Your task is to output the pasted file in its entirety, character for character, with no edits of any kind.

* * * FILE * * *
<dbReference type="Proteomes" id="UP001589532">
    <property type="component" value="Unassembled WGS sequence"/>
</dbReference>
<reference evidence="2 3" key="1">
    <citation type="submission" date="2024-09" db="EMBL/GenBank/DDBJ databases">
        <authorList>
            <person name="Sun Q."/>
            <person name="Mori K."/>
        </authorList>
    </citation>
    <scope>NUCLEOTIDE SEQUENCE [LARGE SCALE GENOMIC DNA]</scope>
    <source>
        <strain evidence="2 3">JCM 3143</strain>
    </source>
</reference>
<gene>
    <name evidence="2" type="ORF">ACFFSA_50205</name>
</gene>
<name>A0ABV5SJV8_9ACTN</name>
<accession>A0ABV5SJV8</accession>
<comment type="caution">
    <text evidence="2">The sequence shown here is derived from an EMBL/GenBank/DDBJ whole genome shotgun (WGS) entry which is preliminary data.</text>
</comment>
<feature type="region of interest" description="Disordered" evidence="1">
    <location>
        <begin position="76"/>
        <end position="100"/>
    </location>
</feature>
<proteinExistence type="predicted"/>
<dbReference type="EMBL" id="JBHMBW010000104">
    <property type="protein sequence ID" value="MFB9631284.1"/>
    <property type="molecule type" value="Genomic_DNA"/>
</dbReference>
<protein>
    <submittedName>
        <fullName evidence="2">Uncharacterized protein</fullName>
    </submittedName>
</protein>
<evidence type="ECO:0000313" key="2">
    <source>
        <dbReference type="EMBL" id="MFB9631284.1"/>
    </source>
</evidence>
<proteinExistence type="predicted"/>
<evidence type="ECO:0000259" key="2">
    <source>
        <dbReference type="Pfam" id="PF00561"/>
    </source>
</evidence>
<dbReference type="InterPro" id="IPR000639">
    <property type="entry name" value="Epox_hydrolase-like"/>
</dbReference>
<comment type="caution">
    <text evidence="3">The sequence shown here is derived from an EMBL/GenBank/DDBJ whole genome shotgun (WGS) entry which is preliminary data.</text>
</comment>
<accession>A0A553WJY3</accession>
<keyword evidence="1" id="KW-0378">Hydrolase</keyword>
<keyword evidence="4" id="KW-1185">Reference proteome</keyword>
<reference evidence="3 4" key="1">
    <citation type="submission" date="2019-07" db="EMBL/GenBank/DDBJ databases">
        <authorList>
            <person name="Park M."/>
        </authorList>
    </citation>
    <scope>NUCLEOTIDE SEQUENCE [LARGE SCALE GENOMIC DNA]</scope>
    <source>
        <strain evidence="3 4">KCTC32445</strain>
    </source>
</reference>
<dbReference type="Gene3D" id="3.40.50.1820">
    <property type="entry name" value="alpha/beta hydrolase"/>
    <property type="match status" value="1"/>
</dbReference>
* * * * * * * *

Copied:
<dbReference type="Proteomes" id="UP001589532">
    <property type="component" value="Unassembled WGS sequence"/>
</dbReference>
<reference evidence="2 3" key="1">
    <citation type="submission" date="2024-09" db="EMBL/GenBank/DDBJ databases">
        <authorList>
            <person name="Sun Q."/>
            <person name="Mori K."/>
        </authorList>
    </citation>
    <scope>NUCLEOTIDE SEQUENCE [LARGE SCALE GENOMIC DNA]</scope>
    <source>
        <strain evidence="2 3">JCM 3143</strain>
    </source>
</reference>
<gene>
    <name evidence="2" type="ORF">ACFFSA_50205</name>
</gene>
<name>A0ABV5SJV8_9ACTN</name>
<accession>A0ABV5SJV8</accession>
<comment type="caution">
    <text evidence="2">The sequence shown here is derived from an EMBL/GenBank/DDBJ whole genome shotgun (WGS) entry which is preliminary data.</text>
</comment>
<feature type="region of interest" description="Disordered" evidence="1">
    <location>
        <begin position="76"/>
        <end position="100"/>
    </location>
</feature>
<proteinExistence type="predicted"/>
<dbReference type="EMBL" id="JBHMBW010000104">
    <property type="protein sequence ID" value="MFB9631284.1"/>
    <property type="molecule type" value="Genomic_DNA"/>
</dbReference>
<protein>
    <submittedName>
        <fullName evidence="2">Uncharacterized protein</fullName>
    </submittedName>
</protein>
<evidence type="ECO:0000313" key="2">
    <source>
        <dbReference type="EMBL" id="MFB9631284.1"/>
    </source>
</evidence>
<proteinExistence type="predicted"/>
<evidence type="ECO:0000259" key="2">
    <source>
        <dbReference type="Pfam" id="PF00561"/>
    </source>
</evidence>
<dbReference type="InterPro" id="IPR000639">
    <property type="entry name" value="Epox_hydrolase-like"/>
</dbReference>
<comment type="caution">
    <text evidence="3">The sequence shown here is derived from an EMBL/GenBank/DDBJ whole genome shotgun (WGS) entry which is preliminary data.</text>
</comment>
<accession>A0A553WJY3</accession>
<keyword evidence="1" id="KW-0378">Hydrolase</keyword>
<keyword evidence="4" id="KW-1185">Reference proteome</keyword>
<reference evidence="3 4" key="1">
    <citation type="submission" date="2019-07" db="EMBL/GenBank/DDBJ databases">
        <authorList>
            <person name="Park M."/>
        </authorList>
    </citation>
    <scope>NUCLEOTIDE SEQUENCE [LARGE SCALE GENOMIC DNA]</scope>
    <source>
        <strain evidence="3 4">KCTC32445</strain>
    </source>
</reference>
<dbReference type="Gene3D" id="3.40.50.1820">
    <property type="entry name" value="alpha/beta hydrolase"/>
    <property type="match status" value="1"/>
</dbReference>